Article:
The Schubert Calculus and Eigenvalue Inequalities for Sums of Hermitian Matrices
Last updated: 14 October 2014
Horn's Conjecture and the Hersch–Zwahlen Methods
The set introduced by Horn [Hor1962]
is defined recursively as follows:
Horn conjectured that
for all and he showed that for all
but further, that
The following lemma was the key tool used.
(The "pushing" lemma for
and let be three integers such that
Horn proved this lemma using the Cauchy inequalities relating the eigenvalues of a hermitian matrix to those of a principal submatrix. Briefly, one shows that given
which can be "pushed" to
This can be done except for one special case in
which is treated by a separate argument. For the number of special cases becomes unmanageable.
The problem addressed by Horn may be reformulated as follows
There is a one-to-one correspondence between and
If the same correspondence is applied to one obtains
It can be shown that
Horn's conjecture is thus equivalent to the conjecture that
In [HZw1962] J. Hersch and B. P. Zwahlen developed a new technique for establishing membership in
We introduce some notation relevant to their method. Let
denote affine over a field
A is a sequence
of nested subspaces
A tower is said to be of type if and
Let be a
We call a Schubert variety of type
where denotes the field of complex numbers.
Theorem 2.7 shows that Horn's conjecture would be true if
In [Zwa1966], Zwahlen investigated this possibility. He was able to show that
and for all
but could not quite verify that
Zwahlen's methods were purely geometrical, and required no special properties of the group field
In [TTh1974], R. C. Thompson made clear the problem with Zwahlen's methods. Thompson showed that
for all but that in general,
His approach started by establishing the following lemma.
(The "pushing" lemma for
where is an arbitrary field. Let be three integers chosen from
Lemma 2.8 is directly analogous to lemma 2.1, Horn's "pushing" lemma. Using 2.8, Thompson was able to follow Horn's approach and show that all elements of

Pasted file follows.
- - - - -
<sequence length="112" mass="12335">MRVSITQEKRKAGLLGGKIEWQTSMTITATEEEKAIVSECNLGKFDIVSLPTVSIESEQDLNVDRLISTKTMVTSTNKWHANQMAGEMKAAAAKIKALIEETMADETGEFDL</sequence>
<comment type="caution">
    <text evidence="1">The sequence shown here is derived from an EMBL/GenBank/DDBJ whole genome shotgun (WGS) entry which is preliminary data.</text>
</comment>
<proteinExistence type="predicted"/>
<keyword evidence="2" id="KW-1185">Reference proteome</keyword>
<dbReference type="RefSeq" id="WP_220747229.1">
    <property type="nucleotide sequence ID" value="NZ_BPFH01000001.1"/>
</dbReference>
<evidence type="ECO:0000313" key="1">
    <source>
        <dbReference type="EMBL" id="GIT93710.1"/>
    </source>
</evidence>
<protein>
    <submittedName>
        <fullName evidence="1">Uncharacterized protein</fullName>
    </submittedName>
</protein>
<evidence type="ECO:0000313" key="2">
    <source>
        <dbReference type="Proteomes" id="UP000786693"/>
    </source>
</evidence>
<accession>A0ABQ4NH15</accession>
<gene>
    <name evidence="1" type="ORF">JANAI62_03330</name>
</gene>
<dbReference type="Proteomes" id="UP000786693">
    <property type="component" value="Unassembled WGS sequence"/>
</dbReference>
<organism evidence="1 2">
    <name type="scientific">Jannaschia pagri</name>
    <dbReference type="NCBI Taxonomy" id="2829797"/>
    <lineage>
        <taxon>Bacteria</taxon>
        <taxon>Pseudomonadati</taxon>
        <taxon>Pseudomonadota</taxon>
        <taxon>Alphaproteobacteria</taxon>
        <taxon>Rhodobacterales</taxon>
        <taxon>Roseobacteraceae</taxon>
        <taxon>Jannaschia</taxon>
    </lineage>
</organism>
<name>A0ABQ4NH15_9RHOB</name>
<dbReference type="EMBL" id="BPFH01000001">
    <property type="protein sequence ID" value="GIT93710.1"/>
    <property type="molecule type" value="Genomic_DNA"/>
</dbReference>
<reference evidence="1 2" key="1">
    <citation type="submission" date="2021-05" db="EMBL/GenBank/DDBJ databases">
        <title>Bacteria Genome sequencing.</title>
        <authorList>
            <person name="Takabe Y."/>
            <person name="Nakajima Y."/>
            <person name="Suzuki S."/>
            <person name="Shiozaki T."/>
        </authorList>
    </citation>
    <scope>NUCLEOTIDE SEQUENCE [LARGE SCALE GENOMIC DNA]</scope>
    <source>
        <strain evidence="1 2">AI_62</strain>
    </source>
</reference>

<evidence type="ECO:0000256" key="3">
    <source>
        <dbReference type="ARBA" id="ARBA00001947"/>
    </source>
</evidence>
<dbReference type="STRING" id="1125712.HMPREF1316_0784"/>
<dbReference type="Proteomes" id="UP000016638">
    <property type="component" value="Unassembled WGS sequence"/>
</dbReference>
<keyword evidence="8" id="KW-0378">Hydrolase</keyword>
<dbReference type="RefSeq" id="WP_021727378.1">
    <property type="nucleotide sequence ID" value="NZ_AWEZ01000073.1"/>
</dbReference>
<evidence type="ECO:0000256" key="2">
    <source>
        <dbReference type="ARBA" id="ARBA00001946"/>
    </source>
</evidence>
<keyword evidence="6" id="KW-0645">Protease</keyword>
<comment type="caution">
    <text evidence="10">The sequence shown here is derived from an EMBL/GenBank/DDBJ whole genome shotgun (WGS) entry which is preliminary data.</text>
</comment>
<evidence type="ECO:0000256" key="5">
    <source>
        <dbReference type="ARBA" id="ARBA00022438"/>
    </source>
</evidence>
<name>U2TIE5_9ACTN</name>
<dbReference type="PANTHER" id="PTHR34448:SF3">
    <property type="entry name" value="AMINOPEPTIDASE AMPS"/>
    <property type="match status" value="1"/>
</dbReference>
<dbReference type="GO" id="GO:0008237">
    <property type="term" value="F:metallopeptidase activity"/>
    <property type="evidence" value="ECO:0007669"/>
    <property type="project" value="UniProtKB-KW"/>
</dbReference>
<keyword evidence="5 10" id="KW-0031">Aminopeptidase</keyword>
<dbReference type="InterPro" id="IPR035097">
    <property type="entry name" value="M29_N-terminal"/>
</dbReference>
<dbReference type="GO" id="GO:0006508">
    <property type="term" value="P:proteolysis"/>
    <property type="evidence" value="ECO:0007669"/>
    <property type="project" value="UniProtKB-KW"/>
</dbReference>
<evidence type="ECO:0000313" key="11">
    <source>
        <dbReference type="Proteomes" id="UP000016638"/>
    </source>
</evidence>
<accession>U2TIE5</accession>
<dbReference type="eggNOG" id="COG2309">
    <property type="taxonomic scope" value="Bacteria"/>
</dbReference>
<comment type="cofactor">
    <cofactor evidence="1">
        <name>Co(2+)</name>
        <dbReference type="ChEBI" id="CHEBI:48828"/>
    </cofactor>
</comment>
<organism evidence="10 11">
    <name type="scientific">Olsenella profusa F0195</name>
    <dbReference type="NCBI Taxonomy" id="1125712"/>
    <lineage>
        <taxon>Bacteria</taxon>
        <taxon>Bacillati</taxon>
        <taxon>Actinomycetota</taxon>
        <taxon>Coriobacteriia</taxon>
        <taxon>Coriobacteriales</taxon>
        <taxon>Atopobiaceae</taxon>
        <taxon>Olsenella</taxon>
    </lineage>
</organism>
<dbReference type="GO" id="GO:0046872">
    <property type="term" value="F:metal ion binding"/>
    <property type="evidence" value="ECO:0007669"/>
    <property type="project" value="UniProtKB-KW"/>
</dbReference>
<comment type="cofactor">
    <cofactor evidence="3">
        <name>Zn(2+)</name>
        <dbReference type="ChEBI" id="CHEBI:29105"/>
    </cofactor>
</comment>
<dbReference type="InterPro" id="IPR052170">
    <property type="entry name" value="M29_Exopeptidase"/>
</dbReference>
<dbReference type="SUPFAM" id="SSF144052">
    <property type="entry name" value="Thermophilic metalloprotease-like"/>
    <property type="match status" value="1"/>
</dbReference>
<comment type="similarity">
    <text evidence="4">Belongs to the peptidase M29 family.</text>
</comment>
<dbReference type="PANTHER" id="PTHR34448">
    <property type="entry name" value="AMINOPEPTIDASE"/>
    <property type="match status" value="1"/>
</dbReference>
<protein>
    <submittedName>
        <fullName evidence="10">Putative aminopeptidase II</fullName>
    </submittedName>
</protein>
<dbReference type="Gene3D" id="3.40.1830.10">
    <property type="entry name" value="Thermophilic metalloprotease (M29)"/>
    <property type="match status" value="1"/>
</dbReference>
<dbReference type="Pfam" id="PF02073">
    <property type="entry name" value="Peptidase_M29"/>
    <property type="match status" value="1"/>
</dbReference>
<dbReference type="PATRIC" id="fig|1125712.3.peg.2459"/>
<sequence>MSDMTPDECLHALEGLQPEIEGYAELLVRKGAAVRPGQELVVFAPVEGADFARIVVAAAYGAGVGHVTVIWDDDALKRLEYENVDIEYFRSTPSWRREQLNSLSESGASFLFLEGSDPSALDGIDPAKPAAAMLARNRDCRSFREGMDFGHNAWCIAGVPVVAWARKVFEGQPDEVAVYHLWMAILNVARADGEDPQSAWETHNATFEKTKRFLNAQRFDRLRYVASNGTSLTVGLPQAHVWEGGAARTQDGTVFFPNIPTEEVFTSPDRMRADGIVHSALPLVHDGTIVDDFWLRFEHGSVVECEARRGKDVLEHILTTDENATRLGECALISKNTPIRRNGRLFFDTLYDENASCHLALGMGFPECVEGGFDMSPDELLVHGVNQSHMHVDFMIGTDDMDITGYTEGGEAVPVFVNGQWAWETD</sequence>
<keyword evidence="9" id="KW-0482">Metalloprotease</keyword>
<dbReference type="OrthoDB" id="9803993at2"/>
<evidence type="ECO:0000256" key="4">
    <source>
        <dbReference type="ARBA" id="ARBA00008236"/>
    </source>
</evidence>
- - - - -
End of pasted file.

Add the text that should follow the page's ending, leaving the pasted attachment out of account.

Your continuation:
can be obtained by pushing from elements of
except for one special case. A difficult analysis of this special case showed that
for all if is algebraically closed, but not otherwise.
Identities for and
The main assertion of the present work is that
for all if The proof presented required the machinery of algebraic geometry.
This machinery, specifically the Schubert Calculus, is discussed in Section 3. We close Section 2 with some results which first suggested the plausibility of our assertion.
||Proof of 2.9.
Let be arbitrary
respectively. Then there exist
type respectively, such that
Hence there exists a subspace such that
so there exist
of type respectively such that
there exists subspace such that
In particular, Notice that for
Since are arbitrary
and the proof is complete.
We remark that Theorem 2.9 holds true if is replaced by
is any field.
||Proof of 2.10.
We introduce notation for use in this and subsequent proofs. Let
The proof of 2.10 is by induction on The result is trivial for
Assume the result holds for
Then by definition,
We must show
holds, and so (*) holds.
We conclude this section by noting that the proof of 2.9 yields the following
Notes and References
This is an excerpt from Steven Andrew Johnson's 1979 dissertation The Schubert Calculus and Eigenvalue Inequalities for Sums of Hermitian Matrices.